Poor captive wild animal welfare is globally prevalent and the challenge to make improvements is vast; addressing wild animal welfare concerns within captivity is, and will, remain complicated. It is only complicated further by the ever questioned ethical conundrum of keeping wild animals in captivity. Let’s assume for now, rightly or wrongly, zoos and aquariums (including private collections and un-regulated sanctuaries) will continue to successfully exist worldwide. In doing so, there is a real fear that the gap between the “good” and “bad” zoos for animal welfare will continue to grow. The better zoos are already investing in, and developing, better animal welfare practices. They are also recognising animal sentience as a growing player in decision processes and adopting responsible actions based on the well-being and needs of the animals in their care. On the one hand, these improvements can contribute to driving forward better protective legislation, guidance and policies in poorer wild collections. On the other, while attempting to imitate the better zoos, sub-standard collections could inadvertently cause further suffering owing to limited resources, expertise and an incapability to manage complex species.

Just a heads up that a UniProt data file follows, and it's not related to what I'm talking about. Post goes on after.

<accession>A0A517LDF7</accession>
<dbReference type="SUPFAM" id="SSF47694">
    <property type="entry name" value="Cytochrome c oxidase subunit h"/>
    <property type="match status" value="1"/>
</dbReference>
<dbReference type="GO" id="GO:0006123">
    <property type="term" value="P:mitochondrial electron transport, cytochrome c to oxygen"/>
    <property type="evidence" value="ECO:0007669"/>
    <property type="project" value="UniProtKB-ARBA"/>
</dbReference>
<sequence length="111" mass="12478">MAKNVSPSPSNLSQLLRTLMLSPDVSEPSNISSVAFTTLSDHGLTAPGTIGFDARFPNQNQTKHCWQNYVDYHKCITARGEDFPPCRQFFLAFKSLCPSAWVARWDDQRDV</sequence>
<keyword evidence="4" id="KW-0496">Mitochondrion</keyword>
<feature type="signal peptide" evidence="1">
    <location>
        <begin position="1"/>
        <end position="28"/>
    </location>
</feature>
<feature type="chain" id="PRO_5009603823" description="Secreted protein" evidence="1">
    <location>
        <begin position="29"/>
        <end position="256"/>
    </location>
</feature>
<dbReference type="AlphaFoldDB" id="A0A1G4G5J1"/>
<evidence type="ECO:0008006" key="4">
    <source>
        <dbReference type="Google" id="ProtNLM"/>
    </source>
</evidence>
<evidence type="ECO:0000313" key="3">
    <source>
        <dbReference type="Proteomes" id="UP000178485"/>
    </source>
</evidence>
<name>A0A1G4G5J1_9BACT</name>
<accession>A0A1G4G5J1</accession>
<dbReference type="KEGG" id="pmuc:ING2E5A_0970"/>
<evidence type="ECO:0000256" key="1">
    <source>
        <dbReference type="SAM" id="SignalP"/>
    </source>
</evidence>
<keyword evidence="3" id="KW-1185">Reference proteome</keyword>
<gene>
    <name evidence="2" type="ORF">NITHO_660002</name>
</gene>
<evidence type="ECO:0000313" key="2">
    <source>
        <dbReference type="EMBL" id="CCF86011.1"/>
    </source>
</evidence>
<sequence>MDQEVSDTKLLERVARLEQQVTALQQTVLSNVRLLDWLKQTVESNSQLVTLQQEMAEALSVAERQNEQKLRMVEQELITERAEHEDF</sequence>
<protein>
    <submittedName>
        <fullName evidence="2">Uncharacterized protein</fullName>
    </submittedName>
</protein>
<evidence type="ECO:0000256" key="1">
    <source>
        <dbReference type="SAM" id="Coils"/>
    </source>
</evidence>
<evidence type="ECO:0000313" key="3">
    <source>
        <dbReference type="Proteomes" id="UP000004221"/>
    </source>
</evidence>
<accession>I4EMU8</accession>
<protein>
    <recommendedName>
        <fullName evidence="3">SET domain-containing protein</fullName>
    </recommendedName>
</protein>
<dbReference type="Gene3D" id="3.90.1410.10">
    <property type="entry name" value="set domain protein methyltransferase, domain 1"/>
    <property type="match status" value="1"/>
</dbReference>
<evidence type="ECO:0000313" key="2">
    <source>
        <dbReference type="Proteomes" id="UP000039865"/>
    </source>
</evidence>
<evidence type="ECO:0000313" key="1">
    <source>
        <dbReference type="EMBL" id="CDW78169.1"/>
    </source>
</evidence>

International reporting and in particular the power of social media continues to highlight some of these worst captive situations, and as a consequence many people don’t differentiate between standards in one zoo or another. The result is that when cases of poor welfare are reported in the media, all zoos, good and bad, are impacted in terms of public opinion. The resulting political aftermath not only hinders progress within the better zoos, but can also impede efforts to tackle the issue at hand in the under-developed zoos.